Stern et al. (2020) examined masculine behavior, specifically masculine competitive and courtship behavior, to determine if a relationship existed with female fertility.
LH tests were administered and precise hormone measurements were controlled for, down to the hour. Assessments of male bodies and voices were administered, as were indications of preference for short-term and long-term mate selection.
Actual dyadic (male-female) interactions were used. The interactions were rated for masculine short-term and long-term mate pursual behavior, as well as a list of masculine behavioral characteristics. The gaze of the men was analyzed with computer software to indicate which men sustained face-eye contact.
Just like the previous studies, women rated male sexual attractiveness higher during their fertile phases, although the effect was small. Women also rated male flirting attempts as more desirable during fertile phases. Women rated long-term relationship desirability the same across cycle phases.
All measures of masculine behavior predicted long-term relationship desirability across the cycle. Men who were more confident, dominant and assertive in their interactions were rated both more sexually attractive and more attractive as long-term partners, regardless of the cycle phase.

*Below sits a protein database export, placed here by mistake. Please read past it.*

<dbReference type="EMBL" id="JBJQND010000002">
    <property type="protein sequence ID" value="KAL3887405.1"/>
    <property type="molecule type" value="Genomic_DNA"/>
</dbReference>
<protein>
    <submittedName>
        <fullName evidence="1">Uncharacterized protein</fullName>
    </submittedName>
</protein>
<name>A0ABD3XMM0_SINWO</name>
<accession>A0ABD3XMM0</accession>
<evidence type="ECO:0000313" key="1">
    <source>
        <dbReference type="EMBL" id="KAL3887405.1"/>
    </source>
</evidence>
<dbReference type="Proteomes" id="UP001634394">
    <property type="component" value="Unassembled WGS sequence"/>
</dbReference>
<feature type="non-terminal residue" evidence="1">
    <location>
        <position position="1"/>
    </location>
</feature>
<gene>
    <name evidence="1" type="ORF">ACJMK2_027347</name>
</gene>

Relationship status additionally did not have any interaction with the cycle phase.
Return to the legendary “Alpha Bucks”
Gangestad and Dinh (2021) recently reviewed data from Arslan et al. (2018) on how male physical attractiveness might interact with a potential ovulatory shift. The original paper by Arslan et al. found no effect, but a rerun of the data by Gangestad and Dinh found effects — fairly large sized effects for psychology.
Female partners of less attractive men were more sensitive to ovulatory shifts and indicated more preference for extra-pair partners. However, if the monogamous male partners of women were attractive the effect sizes approached zero. In essence, the ovulatory shift only appeared when the long-term male partner was less attractive.